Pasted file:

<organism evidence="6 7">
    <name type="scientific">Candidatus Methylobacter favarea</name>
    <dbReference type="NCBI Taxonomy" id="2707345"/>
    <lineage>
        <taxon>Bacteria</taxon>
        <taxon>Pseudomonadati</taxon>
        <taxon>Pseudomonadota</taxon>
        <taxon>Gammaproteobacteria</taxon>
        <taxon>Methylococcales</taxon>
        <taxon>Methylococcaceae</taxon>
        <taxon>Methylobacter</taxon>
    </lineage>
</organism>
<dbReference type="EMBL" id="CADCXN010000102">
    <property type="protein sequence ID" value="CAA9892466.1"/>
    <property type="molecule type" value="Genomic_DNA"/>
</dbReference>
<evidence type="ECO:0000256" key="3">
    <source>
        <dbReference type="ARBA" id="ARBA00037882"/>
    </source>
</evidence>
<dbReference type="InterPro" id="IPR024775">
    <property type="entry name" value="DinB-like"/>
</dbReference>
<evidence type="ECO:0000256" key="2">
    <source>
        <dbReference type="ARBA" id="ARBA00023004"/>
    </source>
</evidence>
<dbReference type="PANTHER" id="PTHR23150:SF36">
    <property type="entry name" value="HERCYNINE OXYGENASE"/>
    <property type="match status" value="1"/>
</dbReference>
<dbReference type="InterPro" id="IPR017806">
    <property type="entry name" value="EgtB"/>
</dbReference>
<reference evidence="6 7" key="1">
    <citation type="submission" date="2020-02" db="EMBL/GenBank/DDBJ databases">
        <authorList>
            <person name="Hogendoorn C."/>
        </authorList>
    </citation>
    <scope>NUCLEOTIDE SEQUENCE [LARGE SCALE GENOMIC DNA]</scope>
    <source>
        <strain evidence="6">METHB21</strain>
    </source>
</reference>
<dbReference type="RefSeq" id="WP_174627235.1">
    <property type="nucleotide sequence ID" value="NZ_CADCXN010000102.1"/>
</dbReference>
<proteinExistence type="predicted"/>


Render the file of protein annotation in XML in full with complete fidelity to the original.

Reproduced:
<organism evidence="6 7">
    <name type="scientific">Candidatus Methylobacter favarea</name>
    <dbReference type="NCBI Taxonomy" id="2707345"/>
    <lineage>
        <taxon>Bacteria</taxon>
        <taxon>Pseudomonadati</taxon>
        <taxon>Pseudomonadota</taxon>
        <taxon>Gammaproteobacteria</taxon>
        <taxon>Methylococcales</taxon>
        <taxon>Methylococcaceae</taxon>
        <taxon>Methylobacter</taxon>
    </lineage>
</organism>
<dbReference type="EMBL" id="CADCXN010000102">
    <property type="protein sequence ID" value="CAA9892466.1"/>
    <property type="molecule type" value="Genomic_DNA"/>
</dbReference>
<evidence type="ECO:0000256" key="3">
    <source>
        <dbReference type="ARBA" id="ARBA00037882"/>
    </source>
</evidence>
<dbReference type="InterPro" id="IPR024775">
    <property type="entry name" value="DinB-like"/>
</dbReference>
<evidence type="ECO:0000256" key="2">
    <source>
        <dbReference type="ARBA" id="ARBA00023004"/>
    </source>
</evidence>
<dbReference type="PANTHER" id="PTHR23150:SF36">
    <property type="entry name" value="HERCYNINE OXYGENASE"/>
    <property type="match status" value="1"/>
</dbReference>
<dbReference type="InterPro" id="IPR017806">
    <property type="entry name" value="EgtB"/>
</dbReference>
<reference evidence="6 7" key="1">
    <citation type="submission" date="2020-02" db="EMBL/GenBank/DDBJ databases">
        <authorList>
            <person name="Hogendoorn C."/>
        </authorList>
    </citation>
    <scope>NUCLEOTIDE SEQUENCE [LARGE SCALE GENOMIC DNA]</scope>
    <source>
        <strain evidence="6">METHB21</strain>
    </source>
</reference>
<dbReference type="RefSeq" id="WP_174627235.1">
    <property type="nucleotide sequence ID" value="NZ_CADCXN010000102.1"/>
</dbReference>
<proteinExistence type="predicted"/>